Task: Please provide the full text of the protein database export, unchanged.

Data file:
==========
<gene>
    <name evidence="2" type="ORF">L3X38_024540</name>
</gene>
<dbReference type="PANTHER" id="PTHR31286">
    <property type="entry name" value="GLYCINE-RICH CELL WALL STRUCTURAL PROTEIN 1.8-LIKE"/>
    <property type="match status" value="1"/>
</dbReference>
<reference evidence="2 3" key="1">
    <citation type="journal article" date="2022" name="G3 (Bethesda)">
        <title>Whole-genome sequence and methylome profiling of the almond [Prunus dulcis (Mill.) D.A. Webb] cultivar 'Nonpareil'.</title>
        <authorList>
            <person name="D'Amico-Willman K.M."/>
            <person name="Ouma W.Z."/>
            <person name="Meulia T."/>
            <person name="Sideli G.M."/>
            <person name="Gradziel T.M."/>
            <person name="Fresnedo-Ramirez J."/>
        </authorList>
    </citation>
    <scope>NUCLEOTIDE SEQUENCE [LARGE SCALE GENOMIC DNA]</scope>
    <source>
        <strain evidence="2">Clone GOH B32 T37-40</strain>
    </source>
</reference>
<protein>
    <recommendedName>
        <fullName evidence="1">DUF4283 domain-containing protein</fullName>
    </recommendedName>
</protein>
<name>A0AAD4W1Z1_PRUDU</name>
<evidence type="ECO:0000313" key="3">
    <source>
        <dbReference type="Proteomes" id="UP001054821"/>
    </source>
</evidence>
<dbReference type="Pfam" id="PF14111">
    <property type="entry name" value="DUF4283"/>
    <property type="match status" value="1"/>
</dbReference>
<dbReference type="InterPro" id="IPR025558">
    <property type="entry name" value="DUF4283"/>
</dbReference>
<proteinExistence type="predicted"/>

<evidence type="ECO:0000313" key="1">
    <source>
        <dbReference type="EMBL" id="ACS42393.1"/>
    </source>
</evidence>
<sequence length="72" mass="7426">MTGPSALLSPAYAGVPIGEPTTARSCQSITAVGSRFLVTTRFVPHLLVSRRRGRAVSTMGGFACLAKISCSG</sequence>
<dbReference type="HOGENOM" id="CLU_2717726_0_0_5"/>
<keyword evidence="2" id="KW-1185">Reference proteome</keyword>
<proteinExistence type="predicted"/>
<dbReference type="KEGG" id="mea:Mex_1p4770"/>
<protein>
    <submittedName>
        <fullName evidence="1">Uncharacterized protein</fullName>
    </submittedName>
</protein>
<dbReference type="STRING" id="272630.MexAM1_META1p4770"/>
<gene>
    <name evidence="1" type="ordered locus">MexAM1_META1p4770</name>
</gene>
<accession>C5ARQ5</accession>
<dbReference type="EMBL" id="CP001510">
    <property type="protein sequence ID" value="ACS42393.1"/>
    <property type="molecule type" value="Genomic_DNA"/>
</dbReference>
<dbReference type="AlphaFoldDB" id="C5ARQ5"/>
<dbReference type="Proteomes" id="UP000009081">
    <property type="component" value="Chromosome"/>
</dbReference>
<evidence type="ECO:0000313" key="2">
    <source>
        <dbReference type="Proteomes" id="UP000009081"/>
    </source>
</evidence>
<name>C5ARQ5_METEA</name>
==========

<gene>
    <name evidence="2" type="ORF">L3X38_024540</name>
</gene>
<dbReference type="PANTHER" id="PTHR31286">
    <property type="entry name" value="GLYCINE-RICH CELL WALL STRUCTURAL PROTEIN 1.8-LIKE"/>
    <property type="match status" value="1"/>
</dbReference>
<reference evidence="2 3" key="1">
    <citation type="journal article" date="2022" name="G3 (Bethesda)">
        <title>Whole-genome sequence and methylome profiling of the almond [Prunus dulcis (Mill.) D.A. Webb] cultivar 'Nonpareil'.</title>
        <authorList>
            <person name="D'Amico-Willman K.M."/>
            <person name="Ouma W.Z."/>
            <person name="Meulia T."/>
            <person name="Sideli G.M."/>
            <person name="Gradziel T.M."/>
            <person name="Fresnedo-Ramirez J."/>
        </authorList>
    </citation>
    <scope>NUCLEOTIDE SEQUENCE [LARGE SCALE GENOMIC DNA]</scope>
    <source>
        <strain evidence="2">Clone GOH B32 T37-40</strain>
    </source>
</reference>
<protein>
    <recommendedName>
        <fullName evidence="1">DUF4283 domain-containing protein</fullName>
    </recommendedName>
</protein>
<name>A0AAD4W1Z1_PRUDU</name>
<evidence type="ECO:0000313" key="3">
    <source>
        <dbReference type="Proteomes" id="UP001054821"/>
    </source>
</evidence>
<dbReference type="Pfam" id="PF14111">
    <property type="entry name" value="DUF4283"/>
    <property type="match status" value="1"/>
</dbReference>
<dbReference type="InterPro" id="IPR025558">
    <property type="entry name" value="DUF4283"/>
</dbReference>
<proteinExistence type="predicted"/>

<evidence type="ECO:0000313" key="1">
    <source>
        <dbReference type="EMBL" id="ACS42393.1"/>
    </source>
</evidence>
<sequence length="72" mass="7426">MTGPSALLSPAYAGVPIGEPTTARSCQSITAVGSRFLVTTRFVPHLLVSRRRGRAVSTMGGFACLAKISCSG</sequence>
<dbReference type="HOGENOM" id="CLU_2717726_0_0_5"/>
<keyword evidence="2" id="KW-1185">Reference proteome</keyword>
<proteinExistence type="predicted"/>
<dbReference type="KEGG" id="mea:Mex_1p4770"/>
<protein>
    <submittedName>
        <fullName evidence="1">Uncharacterized protein</fullName>
    </submittedName>
</protein>
<dbReference type="STRING" id="272630.MexAM1_META1p4770"/>
<gene>
    <name evidence="1" type="ordered locus">MexAM1_META1p4770</name>
</gene>
<accession>C5ARQ5</accession>
<dbReference type="EMBL" id="CP001510">
    <property type="protein sequence ID" value="ACS42393.1"/>
    <property type="molecule type" value="Genomic_DNA"/>
</dbReference>
<dbReference type="AlphaFoldDB" id="C5ARQ5"/>
<dbReference type="Proteomes" id="UP000009081">
    <property type="component" value="Chromosome"/>
</dbReference>
<evidence type="ECO:0000313" key="2">
    <source>
        <dbReference type="Proteomes" id="UP000009081"/>
    </source>
</evidence>
<name>C5ARQ5_METEA</name>